Post-Traumatic Stress Disorder and Its Treatment

Post-Traumatic Stress Disorder and Its Treatment

What is Trauma?

Trauma, in its broadest definition, is “experiencing or witnessing an event or events that involve real or perceived injury, or that pose a threat to the physical integrity of oneself or others.” Trauma can be defined as an experience that leaves significant signs of injury, both physically and psychologically, on a living being. The normal behavioral system that exists in a healthy individual; The ability to control, to establish a connection between events, and the sense of meaning to the person or events are disrupted in the person who experiences trauma. For the traumatized individual, life literally loses its meaning. There has been an interruption in the person's usual life flow. Regardless of whether it is an unexpected or expected situation, the person experiences situations such as the feeling of being alone after the trauma, the fragility of life, the person realizing the reality of death, and the loss of ties with moral values. This devastating effect on the person's normal life; It often causes the loss of hope for the future, the injury of the feeling of loving oneself, life and others, and the damage of the sense of trust in oneself or others.

 Trauma makes the individual feel like “I always heard from others, listened to it from others, watched it on television, read it on the third page news, It is the moment when he comes face to face with things that he said "I never thought could happen to me or my loved ones", and the possibility of one day being the "protagonist" of the event or events that he was aware of, but which he held tightly to the possibility that were far from him.

 Many people, through the media or digital platforms, have an idea about the bad impact of traumas on the individual. However, the "survival mechanism" we have by nature has a natural tendency to focus on the positive instead of the negative and to center positive thinking. For this reason, even if they have an idea, most people automatically hold on to the belief that "it won't happen to me, I'm safe." On the other hand; For example, if the person had experienced a trauma-related experience that was read about on social media, he/she would have an opinion on how he/she would deal with it; Most of the time I would do this,& nbsp; This opinion includes sentences starting with "If this happened to me, I wouldn't act like that." However, after experiencing and overcoming the trauma, he observes that he behaves in many ways contrary to his prediction and is surprised. The most important reason for this situation is that the trauma experience is something completely different from ordinary life events.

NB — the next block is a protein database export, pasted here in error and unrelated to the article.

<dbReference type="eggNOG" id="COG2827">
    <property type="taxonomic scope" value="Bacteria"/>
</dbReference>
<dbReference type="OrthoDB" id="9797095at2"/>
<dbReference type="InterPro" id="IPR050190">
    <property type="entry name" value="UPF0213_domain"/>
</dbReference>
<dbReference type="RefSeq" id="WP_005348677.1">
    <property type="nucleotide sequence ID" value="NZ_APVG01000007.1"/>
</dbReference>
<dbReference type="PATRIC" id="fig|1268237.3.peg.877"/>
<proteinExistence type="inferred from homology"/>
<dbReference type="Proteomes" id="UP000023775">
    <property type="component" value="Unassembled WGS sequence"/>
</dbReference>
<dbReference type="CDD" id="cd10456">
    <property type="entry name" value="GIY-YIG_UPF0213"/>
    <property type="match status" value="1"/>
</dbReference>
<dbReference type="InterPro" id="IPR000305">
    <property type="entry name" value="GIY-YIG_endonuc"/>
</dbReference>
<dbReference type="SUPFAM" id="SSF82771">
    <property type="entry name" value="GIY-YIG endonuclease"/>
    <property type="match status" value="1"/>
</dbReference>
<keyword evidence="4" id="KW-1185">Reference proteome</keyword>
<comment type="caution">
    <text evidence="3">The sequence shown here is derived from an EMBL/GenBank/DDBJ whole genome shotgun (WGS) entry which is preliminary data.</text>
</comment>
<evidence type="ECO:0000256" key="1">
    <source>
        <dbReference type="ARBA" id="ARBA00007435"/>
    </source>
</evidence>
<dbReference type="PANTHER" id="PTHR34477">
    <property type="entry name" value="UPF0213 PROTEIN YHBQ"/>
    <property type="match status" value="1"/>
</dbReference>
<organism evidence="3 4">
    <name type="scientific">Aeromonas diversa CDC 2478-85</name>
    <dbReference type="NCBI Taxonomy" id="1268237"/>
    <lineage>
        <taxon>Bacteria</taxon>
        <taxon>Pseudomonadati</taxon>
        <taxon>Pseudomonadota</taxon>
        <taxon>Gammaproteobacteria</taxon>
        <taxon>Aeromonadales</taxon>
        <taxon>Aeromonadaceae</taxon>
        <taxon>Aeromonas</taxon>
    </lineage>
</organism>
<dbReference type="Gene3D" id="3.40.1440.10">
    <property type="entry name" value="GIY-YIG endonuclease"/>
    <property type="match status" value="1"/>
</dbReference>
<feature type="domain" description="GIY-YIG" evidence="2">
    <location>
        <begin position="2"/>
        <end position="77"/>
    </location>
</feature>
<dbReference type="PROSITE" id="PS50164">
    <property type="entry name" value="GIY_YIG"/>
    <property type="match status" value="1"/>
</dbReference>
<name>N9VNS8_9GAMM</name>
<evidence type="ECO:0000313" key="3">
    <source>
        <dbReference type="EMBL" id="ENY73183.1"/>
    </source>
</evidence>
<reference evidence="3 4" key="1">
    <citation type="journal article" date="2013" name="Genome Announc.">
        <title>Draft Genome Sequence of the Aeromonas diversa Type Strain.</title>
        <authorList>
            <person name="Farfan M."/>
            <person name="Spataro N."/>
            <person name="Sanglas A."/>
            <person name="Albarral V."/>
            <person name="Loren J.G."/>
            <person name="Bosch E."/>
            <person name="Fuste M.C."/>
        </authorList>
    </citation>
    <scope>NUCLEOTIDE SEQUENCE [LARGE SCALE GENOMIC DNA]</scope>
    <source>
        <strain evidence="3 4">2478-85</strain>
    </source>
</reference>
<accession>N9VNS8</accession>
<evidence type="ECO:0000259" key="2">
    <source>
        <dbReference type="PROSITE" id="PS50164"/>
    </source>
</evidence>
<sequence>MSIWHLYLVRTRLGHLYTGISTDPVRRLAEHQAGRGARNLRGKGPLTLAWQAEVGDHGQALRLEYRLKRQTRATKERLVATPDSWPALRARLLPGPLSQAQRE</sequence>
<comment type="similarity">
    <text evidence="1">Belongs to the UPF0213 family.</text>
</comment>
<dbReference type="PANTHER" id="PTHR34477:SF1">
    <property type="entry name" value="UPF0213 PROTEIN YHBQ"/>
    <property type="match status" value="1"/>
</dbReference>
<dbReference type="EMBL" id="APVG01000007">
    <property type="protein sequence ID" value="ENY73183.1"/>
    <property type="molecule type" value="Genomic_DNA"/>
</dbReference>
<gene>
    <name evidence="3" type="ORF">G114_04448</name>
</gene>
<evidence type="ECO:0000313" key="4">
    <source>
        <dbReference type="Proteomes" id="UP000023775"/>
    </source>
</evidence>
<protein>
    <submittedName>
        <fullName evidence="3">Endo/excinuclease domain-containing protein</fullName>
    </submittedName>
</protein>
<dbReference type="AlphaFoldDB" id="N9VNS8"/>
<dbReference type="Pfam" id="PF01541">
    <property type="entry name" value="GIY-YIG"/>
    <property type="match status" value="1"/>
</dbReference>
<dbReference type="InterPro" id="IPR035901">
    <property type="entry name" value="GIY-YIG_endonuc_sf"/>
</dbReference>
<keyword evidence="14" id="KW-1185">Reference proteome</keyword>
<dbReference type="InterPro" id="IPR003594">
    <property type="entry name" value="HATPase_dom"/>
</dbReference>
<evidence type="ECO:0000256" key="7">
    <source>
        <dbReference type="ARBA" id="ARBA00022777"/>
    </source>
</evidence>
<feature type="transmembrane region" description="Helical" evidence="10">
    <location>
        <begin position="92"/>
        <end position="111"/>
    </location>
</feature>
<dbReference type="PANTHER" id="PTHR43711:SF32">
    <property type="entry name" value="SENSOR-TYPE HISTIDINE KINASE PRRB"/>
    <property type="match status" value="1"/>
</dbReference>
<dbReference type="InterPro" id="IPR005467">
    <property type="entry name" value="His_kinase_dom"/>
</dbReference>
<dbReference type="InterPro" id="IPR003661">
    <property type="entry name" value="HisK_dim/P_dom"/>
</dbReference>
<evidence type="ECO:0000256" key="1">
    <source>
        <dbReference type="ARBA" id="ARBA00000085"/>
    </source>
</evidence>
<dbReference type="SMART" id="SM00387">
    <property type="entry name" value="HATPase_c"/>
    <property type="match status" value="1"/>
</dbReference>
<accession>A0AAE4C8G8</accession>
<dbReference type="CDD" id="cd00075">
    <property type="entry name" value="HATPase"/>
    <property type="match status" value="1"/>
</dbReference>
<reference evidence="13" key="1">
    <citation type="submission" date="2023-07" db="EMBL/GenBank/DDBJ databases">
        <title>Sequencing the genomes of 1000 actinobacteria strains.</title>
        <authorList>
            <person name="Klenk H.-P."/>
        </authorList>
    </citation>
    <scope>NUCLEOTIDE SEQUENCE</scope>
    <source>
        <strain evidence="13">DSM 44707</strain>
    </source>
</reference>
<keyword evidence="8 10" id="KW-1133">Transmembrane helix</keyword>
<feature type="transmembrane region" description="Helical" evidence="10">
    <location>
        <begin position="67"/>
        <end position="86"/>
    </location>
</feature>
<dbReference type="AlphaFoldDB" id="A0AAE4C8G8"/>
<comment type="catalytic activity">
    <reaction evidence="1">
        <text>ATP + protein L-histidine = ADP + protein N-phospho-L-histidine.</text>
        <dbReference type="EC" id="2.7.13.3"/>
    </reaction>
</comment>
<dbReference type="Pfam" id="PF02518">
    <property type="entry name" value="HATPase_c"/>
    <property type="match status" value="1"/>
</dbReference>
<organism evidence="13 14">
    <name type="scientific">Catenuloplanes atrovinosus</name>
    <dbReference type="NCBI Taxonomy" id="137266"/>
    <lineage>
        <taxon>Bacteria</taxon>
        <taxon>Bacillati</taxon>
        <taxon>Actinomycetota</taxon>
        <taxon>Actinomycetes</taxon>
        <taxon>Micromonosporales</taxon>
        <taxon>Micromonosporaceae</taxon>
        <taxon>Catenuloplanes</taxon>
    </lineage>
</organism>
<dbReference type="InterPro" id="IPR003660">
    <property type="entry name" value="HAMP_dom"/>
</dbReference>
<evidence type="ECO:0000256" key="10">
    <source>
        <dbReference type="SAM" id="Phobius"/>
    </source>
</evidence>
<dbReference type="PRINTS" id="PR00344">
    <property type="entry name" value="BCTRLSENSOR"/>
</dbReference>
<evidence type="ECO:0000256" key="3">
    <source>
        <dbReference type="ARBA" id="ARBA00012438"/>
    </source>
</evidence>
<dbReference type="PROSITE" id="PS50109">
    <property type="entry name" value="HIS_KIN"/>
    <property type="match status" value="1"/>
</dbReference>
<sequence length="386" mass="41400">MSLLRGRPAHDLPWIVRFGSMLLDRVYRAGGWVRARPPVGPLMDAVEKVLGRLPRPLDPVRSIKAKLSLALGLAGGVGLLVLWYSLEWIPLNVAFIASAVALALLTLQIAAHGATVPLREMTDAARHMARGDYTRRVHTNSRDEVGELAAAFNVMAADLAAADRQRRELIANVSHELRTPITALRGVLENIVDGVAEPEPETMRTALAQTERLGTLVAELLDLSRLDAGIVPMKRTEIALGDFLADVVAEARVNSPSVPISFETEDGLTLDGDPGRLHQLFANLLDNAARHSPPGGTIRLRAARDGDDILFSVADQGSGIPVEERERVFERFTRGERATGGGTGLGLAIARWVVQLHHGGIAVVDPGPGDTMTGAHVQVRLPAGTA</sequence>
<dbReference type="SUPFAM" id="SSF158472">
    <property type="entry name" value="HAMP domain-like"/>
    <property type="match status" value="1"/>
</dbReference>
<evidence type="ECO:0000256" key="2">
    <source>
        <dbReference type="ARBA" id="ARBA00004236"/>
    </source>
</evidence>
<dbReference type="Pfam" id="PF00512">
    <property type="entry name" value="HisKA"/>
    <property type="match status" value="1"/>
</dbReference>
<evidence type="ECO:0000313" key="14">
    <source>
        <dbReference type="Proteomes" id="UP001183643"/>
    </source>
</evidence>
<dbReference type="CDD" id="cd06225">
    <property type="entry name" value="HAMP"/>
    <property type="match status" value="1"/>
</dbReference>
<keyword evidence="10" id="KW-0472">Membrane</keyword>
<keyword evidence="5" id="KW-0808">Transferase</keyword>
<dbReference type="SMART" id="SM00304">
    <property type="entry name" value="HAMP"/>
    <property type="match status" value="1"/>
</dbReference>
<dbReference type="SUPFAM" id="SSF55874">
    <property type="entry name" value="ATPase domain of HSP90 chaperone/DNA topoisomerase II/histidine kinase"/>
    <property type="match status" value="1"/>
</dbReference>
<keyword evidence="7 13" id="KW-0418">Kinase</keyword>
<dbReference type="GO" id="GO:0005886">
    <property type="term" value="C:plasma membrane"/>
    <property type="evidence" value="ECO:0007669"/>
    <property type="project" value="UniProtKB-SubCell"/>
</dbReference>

Traumas are usually sudden and unexpected events. In many people's lives, there is a time to “prepare” for events or situations, even if it is something very challenging. The time period given to oneself or life to keep up with the new event or new change, to accept it and to do something about it is important for the person, because the more time he has to prepare for a difficult life experience, the better he can cope with this experience. However, since trauma is an experience that occurs suddenly and unexpectedly, the person does not have time to prepare, so he or she must quickly decide how to act and how to think. In this case, since it requires the person to suddenly adjust his entire system accordingly, the normal behavioral system gives an "error code" and is interrupted because trauma is not a "planned experience".